Don’t buy the “you won’t meet a good woman in a bar” trope, but when you’re in a “typical” single-mingle environment, the jockettes and nerdettes who are there aren’t playing that script, they’re playing the “pick me up by wowing me with your game” script, and they’re mixed in with a lot of other chaff.

There’s an element of game training that is something of a head fake. There’s no way to sharpen your game without practicing – going out and doing lots of approaches, taking a lot of risks and failing a lot. But through all that, some degree of a man’s success is not going to be due to improvement in his game; it will simply be the fact that he’s motivated to present himself to women. Odds are he’s going to find someone who likes him. When he combines the effort of approaching with some real strategy and bakes it for 6-12 months, his results will go up considerably.

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Six Big Habits for Health

I don’t normally read the Puffington Host but I found myself linked to this article by Yale physician David Katz, M.D. entitled “Six Habits That Can Add Years to Your Life.”

  • Feet (be active)
  • Fork (eat right)
  • Fingers (don’t smoke; I personally would nominate play the guitar for this one as well)
  • Sleep (get enough and at the right times)
  • Stress (manage it) 
  • Love (happy relationships have health benefits, and he didn’t even mention the benefits of regular orgasm)

Katz claims that an active, properly-fed non-smoker reduces the risk of chronic diseases by 80%.

One item I’d add to this list in terms of wellness is working on something you’re passionate about. Maybe it’s your job; maybe it’s a weekend hobby; maybe you love cooking; maybe an hour of playing an instrument really lights your fire for the next day. Something more than paying the freight at work then coming home to deal with domestic duties (spouse, house, kids).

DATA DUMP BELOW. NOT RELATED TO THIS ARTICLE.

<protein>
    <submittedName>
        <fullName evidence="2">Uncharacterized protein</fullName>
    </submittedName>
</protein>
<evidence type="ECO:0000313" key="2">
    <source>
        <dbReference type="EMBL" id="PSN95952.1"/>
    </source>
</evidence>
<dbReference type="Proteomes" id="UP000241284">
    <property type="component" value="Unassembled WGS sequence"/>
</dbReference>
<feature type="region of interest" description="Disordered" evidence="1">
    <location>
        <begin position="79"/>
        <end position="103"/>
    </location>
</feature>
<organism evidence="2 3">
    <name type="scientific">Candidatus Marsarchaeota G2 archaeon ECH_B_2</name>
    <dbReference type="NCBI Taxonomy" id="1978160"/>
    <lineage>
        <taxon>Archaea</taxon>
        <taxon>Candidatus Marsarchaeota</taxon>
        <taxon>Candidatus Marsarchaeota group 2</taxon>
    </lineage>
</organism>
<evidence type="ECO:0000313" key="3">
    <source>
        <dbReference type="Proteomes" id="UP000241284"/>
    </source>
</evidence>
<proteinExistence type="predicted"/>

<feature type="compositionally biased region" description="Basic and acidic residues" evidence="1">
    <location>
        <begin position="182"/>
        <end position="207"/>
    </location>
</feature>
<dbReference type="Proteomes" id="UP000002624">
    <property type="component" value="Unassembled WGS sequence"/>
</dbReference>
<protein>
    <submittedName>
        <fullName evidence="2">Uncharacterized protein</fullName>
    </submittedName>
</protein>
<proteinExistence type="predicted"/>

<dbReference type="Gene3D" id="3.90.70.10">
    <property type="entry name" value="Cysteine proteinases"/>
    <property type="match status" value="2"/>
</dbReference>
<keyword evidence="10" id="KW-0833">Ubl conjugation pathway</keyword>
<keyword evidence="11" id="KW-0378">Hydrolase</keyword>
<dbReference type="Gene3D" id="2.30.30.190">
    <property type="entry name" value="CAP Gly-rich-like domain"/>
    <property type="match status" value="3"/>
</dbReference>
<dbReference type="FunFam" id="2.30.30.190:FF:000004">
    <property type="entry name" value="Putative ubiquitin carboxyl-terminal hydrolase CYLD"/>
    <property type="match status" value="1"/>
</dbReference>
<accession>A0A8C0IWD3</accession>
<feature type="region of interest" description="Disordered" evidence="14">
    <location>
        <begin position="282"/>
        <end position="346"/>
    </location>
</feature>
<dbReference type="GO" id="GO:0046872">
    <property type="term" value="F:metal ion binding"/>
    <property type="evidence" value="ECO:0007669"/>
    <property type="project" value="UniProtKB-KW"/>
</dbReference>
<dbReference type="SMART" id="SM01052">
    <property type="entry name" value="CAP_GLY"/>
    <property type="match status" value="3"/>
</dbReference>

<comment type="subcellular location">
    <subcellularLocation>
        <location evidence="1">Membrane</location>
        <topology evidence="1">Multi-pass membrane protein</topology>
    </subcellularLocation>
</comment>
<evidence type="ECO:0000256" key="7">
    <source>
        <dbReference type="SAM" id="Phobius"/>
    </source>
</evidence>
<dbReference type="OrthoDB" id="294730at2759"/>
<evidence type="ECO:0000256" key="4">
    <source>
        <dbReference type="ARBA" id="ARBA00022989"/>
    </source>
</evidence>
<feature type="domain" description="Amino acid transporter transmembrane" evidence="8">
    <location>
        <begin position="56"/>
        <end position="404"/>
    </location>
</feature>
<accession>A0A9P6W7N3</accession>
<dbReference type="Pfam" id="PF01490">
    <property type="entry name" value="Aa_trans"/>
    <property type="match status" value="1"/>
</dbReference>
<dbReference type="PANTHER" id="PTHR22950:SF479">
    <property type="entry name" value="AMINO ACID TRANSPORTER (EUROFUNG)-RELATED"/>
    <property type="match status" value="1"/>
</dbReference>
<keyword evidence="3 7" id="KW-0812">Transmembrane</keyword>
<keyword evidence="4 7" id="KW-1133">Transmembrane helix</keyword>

Here’s my advice to anybody looking for a good mid-year resolution, and let’s face it, you don’t need a holiday for permission to self-improve. Pick one of these items and make a serious improvement. Pick a bedtime and stick to it. Or give up your most damaging food habit (sugared-up coffee drinks, sodas, candy or potatoes?) Join a rec sports league or sign up for a 5K to make exercise part of your schedule. Or set aside time each day for that thing you really want to do long-term.

Toss off love for a second because that can’t be unilaterally forced, unless you are already in a relationship in which case dedicating yourself to improving that relationship is a good goal. I can think of a good set of tips on that one.

If you’re a guy, feeling and being healthier is going to enhance your game bigtime, and if you’re a woman, you’ll be more attractive to guys and more fit for LTR investment. And you’ll just feel better about yourself, a reward in its own right.

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Young Life Advice From Roosh

The inimitable Roosh celebrated his 32nd birthday by posting “7 things I would tell my teenage self.” It’s not hard to figure out Roosh’s modus operandi (his book is called Bang for crying out loud) but his list is not really about sex – it’s great advice for living a good life. So damn many people squander their youth that there’s a morbid joke about it – “youth is wasted on the young.” Don’t be one of them.

Men: following this list will make you more interesting and attractive to women.

Women: following this list will give you a better baseline of happiness, satisfaction and stability, which attracts relationship-ready men, and will help you avoid toxic cultural programming and dysfunctional relationship behaviors.